Published On: Thu, May 31st, 2018

COMMENTARY: Tribal member experiences discrimination at Harry’s on the Hill

 

It has been a while since I have had a different vehicle and thought about trading mine.  I found a couple of SUVs that I liked at Harry’s on the Hill in Asheville near Sam’s Club.  As we drove up to the dealership, I noticed a big towering statue of an Indian out front.  Seeing the figure should have been my first clue of what I was about to endure.

Discrimination and hate are out there and going to Harry’s on the Hill; I got to experience it first-hand.  At first, it made me angry.  Then, I was disheartened and remorseful that this still happens.

I am writing this because we do not have to be mistreated.  As a Cherokee Nation, we can stand up for ourselves and others.  Making others aware of instances like this can prevent them from happening again.

We need to look out for each other and make those that are in the market for a vehicle aware that the salesperson is not your friend and that they may have alternative intentions.

SCREENSHOT: The image above is a screenshot of a text message Sabrina Arch, an EBCI tribal member from the Big Cove Community, received from a salesperson at Harry’s on the Hill car dealership in Asheville.  The photo in question and the actual items shown were not sent by Ms. Arch.  In fact, this is a link to the website where the photo was taken from the internet: https://hamptonandharlow.com.au/product/handmade-dream-catcher/.

Back to Harry’s on the Hill, I tried to negotiate with a salesperson, but he seemed like he did not want to work with me or go down on their prices.  Remember, they know we are Cherokee, and it is close to per cap, so they increase their costs.

However, when I start looking for a new car, I do my homework – researching dealership websites for the details of vehicles listed which includes: mileage, asking price, and VIN.  When I provided the bank with the information, they informed me that the asking price was way too high.  Knowing the values of all the vehicles, I tried to get Harry’s on the Hill to meet me halfway.  They did not want to work with me.  Yes, I wanted a car, but it should not be this hard.

In their eyes, I was an uneducated Native American woman with money.  I had been warned not to use any of the surrounding dealerships because they hate us and are jealous of us because of the extra income we receive.  I thought they would try and work with us more because we are helping them earn extra commissions by bringing them more business.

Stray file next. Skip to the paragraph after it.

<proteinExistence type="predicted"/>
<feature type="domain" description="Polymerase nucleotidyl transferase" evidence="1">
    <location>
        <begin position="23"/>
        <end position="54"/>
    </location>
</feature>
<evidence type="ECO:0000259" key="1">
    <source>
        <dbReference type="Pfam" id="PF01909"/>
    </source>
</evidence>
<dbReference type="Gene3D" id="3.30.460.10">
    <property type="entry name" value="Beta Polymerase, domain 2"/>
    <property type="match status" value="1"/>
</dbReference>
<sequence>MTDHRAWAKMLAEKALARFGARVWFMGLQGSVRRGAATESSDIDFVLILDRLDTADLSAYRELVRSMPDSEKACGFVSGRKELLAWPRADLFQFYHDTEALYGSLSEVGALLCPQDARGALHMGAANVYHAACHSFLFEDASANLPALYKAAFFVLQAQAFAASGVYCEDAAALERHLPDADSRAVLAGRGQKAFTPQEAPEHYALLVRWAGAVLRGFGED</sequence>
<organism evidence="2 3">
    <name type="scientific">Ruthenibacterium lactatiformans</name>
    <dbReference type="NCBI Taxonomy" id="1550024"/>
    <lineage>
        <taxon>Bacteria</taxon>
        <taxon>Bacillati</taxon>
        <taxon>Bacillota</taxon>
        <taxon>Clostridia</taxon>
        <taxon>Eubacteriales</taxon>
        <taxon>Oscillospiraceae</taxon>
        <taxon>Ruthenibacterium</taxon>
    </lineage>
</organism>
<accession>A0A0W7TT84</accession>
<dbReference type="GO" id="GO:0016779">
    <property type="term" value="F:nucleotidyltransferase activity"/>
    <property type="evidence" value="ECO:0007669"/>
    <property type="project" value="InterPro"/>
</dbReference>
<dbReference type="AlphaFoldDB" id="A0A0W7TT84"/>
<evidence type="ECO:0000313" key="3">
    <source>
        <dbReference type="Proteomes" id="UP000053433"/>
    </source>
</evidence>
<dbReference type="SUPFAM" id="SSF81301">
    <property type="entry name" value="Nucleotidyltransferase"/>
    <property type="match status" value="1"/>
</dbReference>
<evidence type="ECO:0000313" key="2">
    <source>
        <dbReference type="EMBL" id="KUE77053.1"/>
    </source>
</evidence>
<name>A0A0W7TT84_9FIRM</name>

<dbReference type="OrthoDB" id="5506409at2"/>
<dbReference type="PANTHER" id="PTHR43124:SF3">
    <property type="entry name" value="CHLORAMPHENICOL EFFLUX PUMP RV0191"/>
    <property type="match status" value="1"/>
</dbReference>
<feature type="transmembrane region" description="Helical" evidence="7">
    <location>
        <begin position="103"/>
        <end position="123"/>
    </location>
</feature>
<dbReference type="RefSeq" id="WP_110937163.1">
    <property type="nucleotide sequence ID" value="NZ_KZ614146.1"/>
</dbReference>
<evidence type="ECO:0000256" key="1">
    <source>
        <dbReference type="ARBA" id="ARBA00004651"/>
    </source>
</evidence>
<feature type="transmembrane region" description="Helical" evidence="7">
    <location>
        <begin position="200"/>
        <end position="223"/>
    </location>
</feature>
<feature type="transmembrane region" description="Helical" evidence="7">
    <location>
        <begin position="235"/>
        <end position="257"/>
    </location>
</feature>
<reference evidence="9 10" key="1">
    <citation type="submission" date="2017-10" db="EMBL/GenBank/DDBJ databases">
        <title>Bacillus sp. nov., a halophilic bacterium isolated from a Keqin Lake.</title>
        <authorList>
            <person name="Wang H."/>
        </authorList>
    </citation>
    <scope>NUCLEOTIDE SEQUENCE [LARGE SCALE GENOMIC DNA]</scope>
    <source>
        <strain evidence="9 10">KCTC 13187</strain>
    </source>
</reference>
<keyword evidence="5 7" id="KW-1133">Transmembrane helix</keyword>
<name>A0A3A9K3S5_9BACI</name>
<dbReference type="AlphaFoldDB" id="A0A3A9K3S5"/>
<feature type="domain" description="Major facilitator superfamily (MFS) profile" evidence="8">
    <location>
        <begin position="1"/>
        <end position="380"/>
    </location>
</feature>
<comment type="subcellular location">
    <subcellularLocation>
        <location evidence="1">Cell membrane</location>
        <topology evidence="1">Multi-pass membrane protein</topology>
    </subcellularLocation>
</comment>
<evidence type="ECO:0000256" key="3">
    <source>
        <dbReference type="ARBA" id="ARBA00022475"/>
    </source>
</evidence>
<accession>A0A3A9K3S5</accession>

Feeling mistreated, I took my business elsewhere which ended up being a two-hour drive to another dealership.  At this dealership, I was treated as a customer with respect, and they were willing to work with me.  When I left with a new car, I took a picture of my new car and sent it to the Harry’s on the Hill salesman that did not want to work with me.  He could have easily had my business if he had treated me like a valued customer.

His reply, via a text message, obviously not meant for me was “look what this biatch sent me” and “Cherokee lady on Yukon”.

What is even more demeaning is that once he realized that the sent the message to the wrong person, he did not try to correct it or apologize.  Instead, he continued to act like he was still messaging a co-worker that seemed like he was trying to ask about what his co-worker thought about some dreamcatchers someone had given him, and he was contemplating sending this gift back.  By looking at the picture, it looks like a screenshot off of the internet.

I found out the hard way.  I am glad to know how he honestly feels and believe this is the shared work environment of Harry’s on the Hills dealership.  By having the Indian mascot up as you enter this dealership can be misleading and needs to be taken down.

This is hate!  We deserve better!  I pray that if you are looking to purchase a vehicle that you take time and do your homework.   No one should have to go through this.  I hope that you get treated decent and with respect, without having to travel further away!  As a Tribe, we can unify and stand up to others trying to take advantage of us!

 

Sabrina Arch

Big Cove Community

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